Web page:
Such behavior often continues when it grows up. Since the authoritative process is a very widespread method of education, it should come as no surprise that many people simply do not listen when they are culturally asked or required to do something, or when they are patiently waited on to spontaneously show kindness. Each of us has experienced that, for example, an individual waiter, sales assistant, public servant “becomes deaf” when you treat them in a cultural way. But they usually “hear” right away, become helpful and even polite when you raise your voice or shout at them. This difficulty in interpersonal relationships is a typical consequence of authoritarian upbringing.
A particularly favorite method of authoritarian parenting is intimidating a child. Parental imagination is inexhaustible in inventing various scarecrows for children, ranging from chimney sweeps and police officers to witches, the Boogie Man and other fantastic characters. The fact that a strict educator must use some scarecrow to maintain his authority indicates how insecure that person is in his relationship with the child. But a healthy person cannot be built on fear. The basics of proper mental development are emotions that are just the opposite of fear. It is the trust in people, in the reality of life and in oneself. Long-term fear, and especially one that is artificially constantly supported in the child’s psyche, hinders the development of a sense of security and self-confidence. Fear is the basic driver of the vast majority of neurotic reactions and behavioral disorders. And a child raised in an authoritative way constantly lives in fear. It is afraid of the strictness of its educators, it is afraid of their threats, it is afraid of the painful punishments it will experience if it fails to govern itself as educators demand.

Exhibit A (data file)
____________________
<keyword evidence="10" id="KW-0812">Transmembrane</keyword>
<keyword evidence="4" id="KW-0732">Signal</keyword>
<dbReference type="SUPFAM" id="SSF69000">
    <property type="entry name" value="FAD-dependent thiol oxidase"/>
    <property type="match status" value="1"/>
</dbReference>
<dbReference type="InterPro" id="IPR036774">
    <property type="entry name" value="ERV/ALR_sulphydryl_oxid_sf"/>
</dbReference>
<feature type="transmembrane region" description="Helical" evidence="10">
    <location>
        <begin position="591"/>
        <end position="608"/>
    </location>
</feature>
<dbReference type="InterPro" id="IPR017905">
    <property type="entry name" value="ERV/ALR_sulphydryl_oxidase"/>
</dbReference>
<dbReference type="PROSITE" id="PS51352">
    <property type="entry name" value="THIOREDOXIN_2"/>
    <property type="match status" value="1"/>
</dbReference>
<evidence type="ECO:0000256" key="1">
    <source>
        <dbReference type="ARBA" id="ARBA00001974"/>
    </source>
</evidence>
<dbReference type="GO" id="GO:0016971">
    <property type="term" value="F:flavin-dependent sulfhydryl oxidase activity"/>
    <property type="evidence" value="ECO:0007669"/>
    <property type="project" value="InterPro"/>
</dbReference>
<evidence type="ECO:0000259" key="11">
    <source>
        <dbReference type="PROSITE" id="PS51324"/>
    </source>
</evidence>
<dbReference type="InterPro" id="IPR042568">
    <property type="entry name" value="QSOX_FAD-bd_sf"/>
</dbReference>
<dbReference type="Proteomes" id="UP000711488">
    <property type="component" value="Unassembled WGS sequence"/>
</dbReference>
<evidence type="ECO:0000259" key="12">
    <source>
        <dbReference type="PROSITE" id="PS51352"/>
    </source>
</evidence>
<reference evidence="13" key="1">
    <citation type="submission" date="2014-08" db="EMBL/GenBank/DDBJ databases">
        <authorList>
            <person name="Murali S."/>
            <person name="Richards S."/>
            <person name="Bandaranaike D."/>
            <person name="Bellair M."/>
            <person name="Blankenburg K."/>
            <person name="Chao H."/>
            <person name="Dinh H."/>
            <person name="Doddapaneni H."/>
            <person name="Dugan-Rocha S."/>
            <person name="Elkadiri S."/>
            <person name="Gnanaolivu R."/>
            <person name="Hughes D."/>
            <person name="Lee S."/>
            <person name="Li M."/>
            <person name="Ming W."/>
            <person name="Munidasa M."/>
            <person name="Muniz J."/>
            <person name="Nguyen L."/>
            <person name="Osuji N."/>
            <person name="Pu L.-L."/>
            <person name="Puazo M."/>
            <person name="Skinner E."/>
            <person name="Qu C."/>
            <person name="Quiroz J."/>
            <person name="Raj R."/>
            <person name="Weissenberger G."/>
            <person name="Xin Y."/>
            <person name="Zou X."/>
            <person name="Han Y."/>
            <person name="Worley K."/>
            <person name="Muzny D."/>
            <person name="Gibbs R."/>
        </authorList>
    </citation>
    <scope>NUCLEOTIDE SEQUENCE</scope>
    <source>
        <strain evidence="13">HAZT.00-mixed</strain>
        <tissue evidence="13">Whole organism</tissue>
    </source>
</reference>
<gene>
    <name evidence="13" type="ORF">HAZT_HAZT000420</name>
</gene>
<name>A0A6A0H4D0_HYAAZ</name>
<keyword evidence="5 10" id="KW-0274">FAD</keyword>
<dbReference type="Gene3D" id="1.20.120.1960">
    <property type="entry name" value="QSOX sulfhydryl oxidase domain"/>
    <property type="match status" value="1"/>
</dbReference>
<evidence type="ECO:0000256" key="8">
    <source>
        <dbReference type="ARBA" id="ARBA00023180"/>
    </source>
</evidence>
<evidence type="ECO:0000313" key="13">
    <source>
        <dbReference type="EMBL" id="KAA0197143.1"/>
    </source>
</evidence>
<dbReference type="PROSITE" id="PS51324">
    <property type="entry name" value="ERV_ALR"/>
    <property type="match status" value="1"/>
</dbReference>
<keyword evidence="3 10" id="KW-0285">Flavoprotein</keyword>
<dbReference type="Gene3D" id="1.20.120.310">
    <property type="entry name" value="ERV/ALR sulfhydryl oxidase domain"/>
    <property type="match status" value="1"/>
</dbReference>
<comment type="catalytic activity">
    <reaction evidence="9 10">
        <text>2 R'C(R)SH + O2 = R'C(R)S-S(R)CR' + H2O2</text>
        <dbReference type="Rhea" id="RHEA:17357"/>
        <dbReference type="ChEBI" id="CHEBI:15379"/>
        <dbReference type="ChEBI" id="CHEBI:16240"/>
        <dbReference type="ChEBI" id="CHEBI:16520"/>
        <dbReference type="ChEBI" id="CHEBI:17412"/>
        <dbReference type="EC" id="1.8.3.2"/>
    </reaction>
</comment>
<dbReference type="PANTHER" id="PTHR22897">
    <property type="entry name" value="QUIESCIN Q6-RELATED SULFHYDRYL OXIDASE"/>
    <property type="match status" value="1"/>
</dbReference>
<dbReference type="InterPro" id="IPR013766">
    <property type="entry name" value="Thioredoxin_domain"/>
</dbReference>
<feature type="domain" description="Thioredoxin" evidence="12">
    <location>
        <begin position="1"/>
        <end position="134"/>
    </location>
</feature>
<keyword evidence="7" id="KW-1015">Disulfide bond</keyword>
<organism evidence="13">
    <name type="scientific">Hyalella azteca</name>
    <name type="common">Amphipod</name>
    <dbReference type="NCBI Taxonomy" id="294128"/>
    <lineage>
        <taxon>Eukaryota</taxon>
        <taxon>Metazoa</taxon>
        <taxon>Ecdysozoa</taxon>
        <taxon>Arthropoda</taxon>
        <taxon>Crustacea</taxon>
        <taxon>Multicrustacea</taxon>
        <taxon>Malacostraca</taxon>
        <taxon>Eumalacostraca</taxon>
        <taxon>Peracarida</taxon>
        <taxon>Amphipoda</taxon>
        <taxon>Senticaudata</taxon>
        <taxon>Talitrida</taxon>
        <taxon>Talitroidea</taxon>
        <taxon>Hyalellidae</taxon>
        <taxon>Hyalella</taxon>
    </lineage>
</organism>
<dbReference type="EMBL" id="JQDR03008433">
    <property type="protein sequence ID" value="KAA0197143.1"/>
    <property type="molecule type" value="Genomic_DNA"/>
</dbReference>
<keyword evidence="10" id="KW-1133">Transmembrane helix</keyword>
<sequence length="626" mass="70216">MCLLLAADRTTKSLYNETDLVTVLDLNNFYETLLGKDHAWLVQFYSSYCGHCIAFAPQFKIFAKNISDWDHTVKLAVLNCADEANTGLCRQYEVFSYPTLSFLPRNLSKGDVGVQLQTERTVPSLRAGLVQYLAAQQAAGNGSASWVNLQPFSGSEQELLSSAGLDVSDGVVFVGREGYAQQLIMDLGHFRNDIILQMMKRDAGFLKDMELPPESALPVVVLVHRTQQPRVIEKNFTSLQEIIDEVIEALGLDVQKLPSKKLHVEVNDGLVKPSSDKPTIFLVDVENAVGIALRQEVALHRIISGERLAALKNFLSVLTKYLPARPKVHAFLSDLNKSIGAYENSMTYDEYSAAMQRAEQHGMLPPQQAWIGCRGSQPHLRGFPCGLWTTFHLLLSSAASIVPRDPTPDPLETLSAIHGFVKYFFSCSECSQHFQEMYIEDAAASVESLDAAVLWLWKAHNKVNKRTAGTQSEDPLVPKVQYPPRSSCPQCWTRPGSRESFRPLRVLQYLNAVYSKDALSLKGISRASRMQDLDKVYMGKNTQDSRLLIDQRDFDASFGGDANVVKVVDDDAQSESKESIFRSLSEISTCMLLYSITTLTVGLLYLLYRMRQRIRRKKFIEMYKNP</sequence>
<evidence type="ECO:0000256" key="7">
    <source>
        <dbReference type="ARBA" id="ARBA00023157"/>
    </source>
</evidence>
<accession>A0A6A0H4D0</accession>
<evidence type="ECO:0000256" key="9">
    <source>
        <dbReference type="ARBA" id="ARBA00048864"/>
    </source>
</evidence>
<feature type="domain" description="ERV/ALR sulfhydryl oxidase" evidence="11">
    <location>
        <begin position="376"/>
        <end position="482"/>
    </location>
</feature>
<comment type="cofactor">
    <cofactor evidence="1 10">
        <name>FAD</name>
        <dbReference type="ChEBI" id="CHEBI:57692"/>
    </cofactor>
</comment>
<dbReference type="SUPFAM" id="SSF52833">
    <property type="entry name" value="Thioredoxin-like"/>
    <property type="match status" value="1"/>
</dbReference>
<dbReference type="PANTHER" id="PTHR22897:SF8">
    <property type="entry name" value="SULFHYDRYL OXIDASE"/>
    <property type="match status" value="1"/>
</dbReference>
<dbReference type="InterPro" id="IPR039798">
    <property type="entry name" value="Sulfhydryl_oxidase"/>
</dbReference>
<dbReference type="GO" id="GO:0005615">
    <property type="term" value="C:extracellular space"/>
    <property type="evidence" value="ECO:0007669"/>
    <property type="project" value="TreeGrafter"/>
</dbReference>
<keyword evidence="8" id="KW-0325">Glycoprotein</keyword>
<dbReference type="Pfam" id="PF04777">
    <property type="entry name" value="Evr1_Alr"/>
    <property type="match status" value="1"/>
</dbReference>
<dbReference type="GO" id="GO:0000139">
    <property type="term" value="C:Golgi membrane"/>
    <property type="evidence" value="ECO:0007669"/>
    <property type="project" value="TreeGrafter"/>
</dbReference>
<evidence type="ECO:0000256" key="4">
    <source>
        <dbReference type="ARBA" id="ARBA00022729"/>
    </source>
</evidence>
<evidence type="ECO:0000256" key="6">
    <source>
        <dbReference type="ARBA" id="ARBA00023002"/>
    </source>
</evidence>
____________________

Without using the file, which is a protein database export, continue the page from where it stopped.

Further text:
Systematic intimidation causes timidity. The child is timid in contact with other people, distrustful and indecisive. Or it becomes aggressive in order to get rid of fear by attacking the environment. Then it constantly teases someone, challenges, fights, quarrels, is rude with them, or destroys objects. Authoritative upbringing causes restlessness, irritability, creates the need for outbursts. Sometimes suppressed fear turns into neurosis. Therefore, a strictly raised child may experience stuttering, night terrors, tics, and other neurotic disorders. If the authoritative process continues throughout the developmental age, it is very likely that the personality traits created under the influence of fear will be maintained, and perhaps even strengthened.